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1.  An Anti-angiogenic Reverse Thermal Gel as a Drug-Delivery System for Age-Related Wet Macular Degenerationa 
Macromolecular bioscience  2013;13(4):464-469.
Reverse thermal gels have numerous biomedical implications, as they undergo physical gelation upon temperature increases and can incorporate biomolecules to promote tissue repair. Such a material is developed for the sustained release of bevacizumab (Avastin), a drug used to treat age-related macular degeneration. The polymer, poly(ethylene glycol)-poly-(serinol hexamethylene urethane) (ESHU), forms a physical gel when heated to 37 °C and shows good cytocompatibility with ocular cells. ESHU is capable of sustaining bevacizumab release over 17 weeks in vitro, and the release kinetics can be altered by changing the drug dose and the ESHU concentration. These results suggest that ESHU is biologically safe, and suitable for ocular drug delivery.
PMCID: PMC4142681  PMID: 23316011
age-related wet macular degeneration; compatibility; hydrogels; retinal cells; sustained release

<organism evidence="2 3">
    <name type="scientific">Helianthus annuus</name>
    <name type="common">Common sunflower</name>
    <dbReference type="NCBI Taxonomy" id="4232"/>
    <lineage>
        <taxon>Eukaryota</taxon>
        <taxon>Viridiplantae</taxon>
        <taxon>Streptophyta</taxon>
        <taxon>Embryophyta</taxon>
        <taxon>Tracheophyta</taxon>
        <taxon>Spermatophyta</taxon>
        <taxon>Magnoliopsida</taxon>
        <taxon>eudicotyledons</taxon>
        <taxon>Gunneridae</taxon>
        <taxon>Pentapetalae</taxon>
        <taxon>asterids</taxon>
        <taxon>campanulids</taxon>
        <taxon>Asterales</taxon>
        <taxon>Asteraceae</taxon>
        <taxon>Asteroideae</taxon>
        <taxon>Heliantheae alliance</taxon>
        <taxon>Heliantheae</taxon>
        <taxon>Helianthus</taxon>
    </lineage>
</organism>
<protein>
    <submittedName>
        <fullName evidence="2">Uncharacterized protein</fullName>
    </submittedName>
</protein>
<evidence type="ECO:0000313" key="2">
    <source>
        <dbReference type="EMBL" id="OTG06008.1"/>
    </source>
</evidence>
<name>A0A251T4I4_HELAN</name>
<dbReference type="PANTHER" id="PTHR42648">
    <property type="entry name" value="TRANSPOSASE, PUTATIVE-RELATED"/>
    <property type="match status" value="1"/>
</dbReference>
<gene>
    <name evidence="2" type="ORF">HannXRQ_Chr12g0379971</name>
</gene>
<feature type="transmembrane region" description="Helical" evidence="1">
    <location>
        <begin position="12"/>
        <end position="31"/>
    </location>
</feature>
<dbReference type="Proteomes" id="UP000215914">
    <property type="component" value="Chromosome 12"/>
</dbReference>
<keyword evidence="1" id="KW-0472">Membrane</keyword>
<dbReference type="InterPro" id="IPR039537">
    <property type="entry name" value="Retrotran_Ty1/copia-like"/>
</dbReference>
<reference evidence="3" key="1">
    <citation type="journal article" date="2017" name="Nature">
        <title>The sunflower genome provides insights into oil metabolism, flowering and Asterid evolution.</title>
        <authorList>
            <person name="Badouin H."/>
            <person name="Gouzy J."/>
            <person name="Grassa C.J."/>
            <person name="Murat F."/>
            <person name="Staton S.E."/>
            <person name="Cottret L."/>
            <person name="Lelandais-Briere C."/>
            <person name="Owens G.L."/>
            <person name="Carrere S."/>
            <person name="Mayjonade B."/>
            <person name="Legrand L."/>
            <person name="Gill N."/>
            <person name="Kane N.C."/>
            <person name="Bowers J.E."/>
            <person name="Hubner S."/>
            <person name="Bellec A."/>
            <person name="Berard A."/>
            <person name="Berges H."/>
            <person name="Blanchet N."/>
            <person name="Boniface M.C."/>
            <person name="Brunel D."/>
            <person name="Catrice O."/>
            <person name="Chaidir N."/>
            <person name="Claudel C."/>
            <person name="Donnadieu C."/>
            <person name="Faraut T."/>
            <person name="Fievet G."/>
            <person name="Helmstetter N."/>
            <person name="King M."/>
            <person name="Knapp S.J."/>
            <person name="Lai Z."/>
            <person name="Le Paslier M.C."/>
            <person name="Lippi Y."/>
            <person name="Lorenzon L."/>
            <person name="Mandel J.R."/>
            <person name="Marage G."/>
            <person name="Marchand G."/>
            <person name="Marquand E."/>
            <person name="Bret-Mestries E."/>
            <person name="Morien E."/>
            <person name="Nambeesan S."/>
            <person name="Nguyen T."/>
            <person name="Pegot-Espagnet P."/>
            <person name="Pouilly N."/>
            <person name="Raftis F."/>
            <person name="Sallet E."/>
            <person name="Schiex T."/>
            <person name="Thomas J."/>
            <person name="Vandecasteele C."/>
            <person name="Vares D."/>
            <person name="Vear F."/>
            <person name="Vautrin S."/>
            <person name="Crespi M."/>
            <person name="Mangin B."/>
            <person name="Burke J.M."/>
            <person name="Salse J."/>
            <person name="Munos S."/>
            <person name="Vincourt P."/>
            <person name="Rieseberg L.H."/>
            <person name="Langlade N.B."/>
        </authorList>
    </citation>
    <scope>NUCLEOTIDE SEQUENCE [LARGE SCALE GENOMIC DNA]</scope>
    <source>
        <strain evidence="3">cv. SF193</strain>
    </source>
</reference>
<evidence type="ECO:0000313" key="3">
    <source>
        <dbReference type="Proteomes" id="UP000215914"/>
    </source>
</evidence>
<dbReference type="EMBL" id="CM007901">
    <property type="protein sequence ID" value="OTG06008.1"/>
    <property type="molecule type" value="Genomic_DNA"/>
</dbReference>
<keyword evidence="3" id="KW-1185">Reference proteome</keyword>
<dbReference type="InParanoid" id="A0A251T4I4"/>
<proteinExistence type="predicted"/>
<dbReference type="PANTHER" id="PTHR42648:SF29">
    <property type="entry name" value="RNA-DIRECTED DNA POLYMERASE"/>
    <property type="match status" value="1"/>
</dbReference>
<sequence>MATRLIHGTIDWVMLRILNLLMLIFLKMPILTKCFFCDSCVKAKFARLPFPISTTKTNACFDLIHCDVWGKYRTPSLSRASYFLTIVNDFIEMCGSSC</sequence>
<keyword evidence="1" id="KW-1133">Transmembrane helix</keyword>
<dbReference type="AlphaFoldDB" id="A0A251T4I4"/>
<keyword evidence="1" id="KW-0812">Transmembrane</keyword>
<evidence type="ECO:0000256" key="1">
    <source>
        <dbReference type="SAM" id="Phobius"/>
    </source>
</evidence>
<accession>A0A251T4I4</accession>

2.  Biocompatible Reverse Thermal Gel Sustains the Release of Intravitreal Bevacizumab In Vivo 
We assessed the in vivo release profile of bevacizumab from and biocompatibility of poly(ethylene glycol)-poly-(serinol hexamethylene urethane), or ESHU, a thermoresponsive hydrogel administered intravitreally for drug delivery.
The technical feasibility of injection was assessed quantitatively via mechanical testing. For in vivo studies, New Zealand White rabbit eyes were injected intravitreally with 0.05 mL of either: ESHU dissolved in 25 mg/mL bevacizumab, ESHU dissolved in PBS, or 25 mg/mL bevacizumab. Clinical examination included IOP measurements and examination with indirect ophthalmoscopy for signs of inflammation. Additionally, eyes were examined histologically following euthanasia. To quantify bevacizumab release, aqueous humor samples were obtained via anterior chamber paracentesis and ELISA was used to determine the concentration of drug weekly. In vitro cytotoxicity testing also was performed using bovine corneal endothelial cells.